Africa loses about US$88.6 billion which is 3.7 per cent of the continent’s gross domestic product (GDP), annually through Illicit Financial Flows, the UN Conference on Trade and Development (UNCTAD) has stated in its 2021 Economic Development in Africa Report.
The High-Level Panel, HLP on International Financial Accountability, Transparency and Integrity, FACTI panel for achieving the 2030 Agenda report released in February 2021 cautions that IFFs, from trade mis invoicing, tax abuse, cross-border corruption, and transnational financial crime, drain resources from sustainable development, as well as worsen inequalities, fuel instability, undermine governance, and damage public trust.
There is broad consensus that the funds being leaked out of Africa, could be could be used for the continent’s development if successfully retained and would be a matter of survival for Africa’s development which must be treated with urgency.
The United Nations Office on Drugs and Crime (UNODC), in its Strategic Vision for Africa 2030 launched in February 2021, notes that illicit financial flows remain a key impediment to Africa’s attainment of the 2030 Agenda and the African Union Agenda 2063
Looking at the multidimensional and transnational nature of IFFs, significant domestic resources illegally acquired and channelled out, pose a continent-wide development challenge.
The FACTI report states that given the magnitude of illicit outflows, these resources, if recovered have immense transformative potential, noting that tackling these leakages would enable developing countries to provide their citizens with basic social services, such as adequate water, sanitation, electricity healthcare, and housing.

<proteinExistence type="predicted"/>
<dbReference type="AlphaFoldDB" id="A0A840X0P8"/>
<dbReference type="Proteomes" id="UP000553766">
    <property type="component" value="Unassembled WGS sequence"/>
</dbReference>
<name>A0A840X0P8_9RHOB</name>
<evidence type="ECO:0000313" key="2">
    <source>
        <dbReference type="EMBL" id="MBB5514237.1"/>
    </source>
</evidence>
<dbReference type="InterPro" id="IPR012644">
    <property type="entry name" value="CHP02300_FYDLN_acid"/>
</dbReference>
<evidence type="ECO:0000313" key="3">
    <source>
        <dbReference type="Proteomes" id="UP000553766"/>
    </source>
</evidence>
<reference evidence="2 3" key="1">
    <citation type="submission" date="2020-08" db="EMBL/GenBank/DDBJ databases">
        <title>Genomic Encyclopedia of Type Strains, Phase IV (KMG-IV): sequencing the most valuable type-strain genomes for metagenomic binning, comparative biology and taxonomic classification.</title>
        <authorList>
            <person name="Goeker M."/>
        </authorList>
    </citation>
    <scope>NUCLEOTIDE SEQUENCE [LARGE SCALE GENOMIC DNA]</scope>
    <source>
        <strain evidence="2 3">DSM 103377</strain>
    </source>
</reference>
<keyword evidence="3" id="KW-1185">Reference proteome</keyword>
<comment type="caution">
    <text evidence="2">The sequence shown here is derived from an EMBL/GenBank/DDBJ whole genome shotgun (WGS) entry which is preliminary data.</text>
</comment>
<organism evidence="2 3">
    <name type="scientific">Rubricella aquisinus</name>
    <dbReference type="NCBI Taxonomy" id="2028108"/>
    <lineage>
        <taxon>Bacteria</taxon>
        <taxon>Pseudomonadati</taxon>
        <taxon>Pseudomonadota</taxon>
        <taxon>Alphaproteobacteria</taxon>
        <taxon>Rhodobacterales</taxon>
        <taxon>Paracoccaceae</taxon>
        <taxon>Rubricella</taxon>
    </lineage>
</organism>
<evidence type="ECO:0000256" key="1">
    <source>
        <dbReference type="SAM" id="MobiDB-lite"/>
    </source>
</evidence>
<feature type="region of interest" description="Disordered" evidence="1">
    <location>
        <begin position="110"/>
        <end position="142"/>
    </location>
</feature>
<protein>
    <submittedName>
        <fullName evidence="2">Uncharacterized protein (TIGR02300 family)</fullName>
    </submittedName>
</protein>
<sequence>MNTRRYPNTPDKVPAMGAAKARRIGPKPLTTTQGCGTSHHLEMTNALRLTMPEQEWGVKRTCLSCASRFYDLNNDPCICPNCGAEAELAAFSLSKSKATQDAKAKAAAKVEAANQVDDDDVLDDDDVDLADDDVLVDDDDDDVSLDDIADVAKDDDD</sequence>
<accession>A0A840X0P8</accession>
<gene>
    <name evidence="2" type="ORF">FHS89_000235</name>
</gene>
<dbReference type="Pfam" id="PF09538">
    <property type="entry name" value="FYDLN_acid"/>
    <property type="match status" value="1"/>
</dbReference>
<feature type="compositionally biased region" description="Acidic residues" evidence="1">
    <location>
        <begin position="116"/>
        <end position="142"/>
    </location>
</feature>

Curbing IFFs, according to UNCTAD, could almost halve the $200 billion annual financing gap Africa faces to achieve the sustainable development goals (SDGs).
It is estimated that Africa has lost up to US$ 1.8 trillion between 1970 to 2008 and continues to lose extensive finances estimated up to US$150 billion annually through Illicit Financial Flows (IFF) or “Illicit Capital Flight” mainly through tax evasion, mispricing of trade and services by multi-national companies,
It has also been established that the problem of illicit financial flows is exacerbated by corrupt tendencies of government agencies, lack of or weak African institutions both at national and continental levels in all sectors, governance challenges, political instability and conflicts, weak tax administration, and lack of capacity to monitor and curb such criminal activities among others.
It is therefore in this regard among other backward economic circumstances in Africa that a governance and advocacy think tank, TrustAfrica based in Dakar in Senegal put together a two-day training programme to sensitise journalists and media practitioners across the West African sub-region on how to report on Illicit Financial Flows in Africa.
The media workshop was on the theme “Strengthening the capacity of African media in the fight against Illicit Financial Flows’.
The primary objective of the workshop is to discharge the concept of IFFs and appraise the status of IFFs in Africa identifying priority issues for policy change and advocacy as well as assessing the capacity gaps in news reports especially in the coverage of IFFs in Africa.
The two – day training programme also sought to enhance the capacity of media practitioners in understanding the issues of IFFs and coming out with compelling articles that would have the strength to make an impact and eventually bring about a positive change especially on illegal revenue leakages in Africa.
Organisers of the training after the workshop formed a network of media practitioners (Dakar Declaration) specializing on IFFs regularly report, inform and editorialize on IFFs and contribute to spurring African governments to increase their efforts to stop IFFs.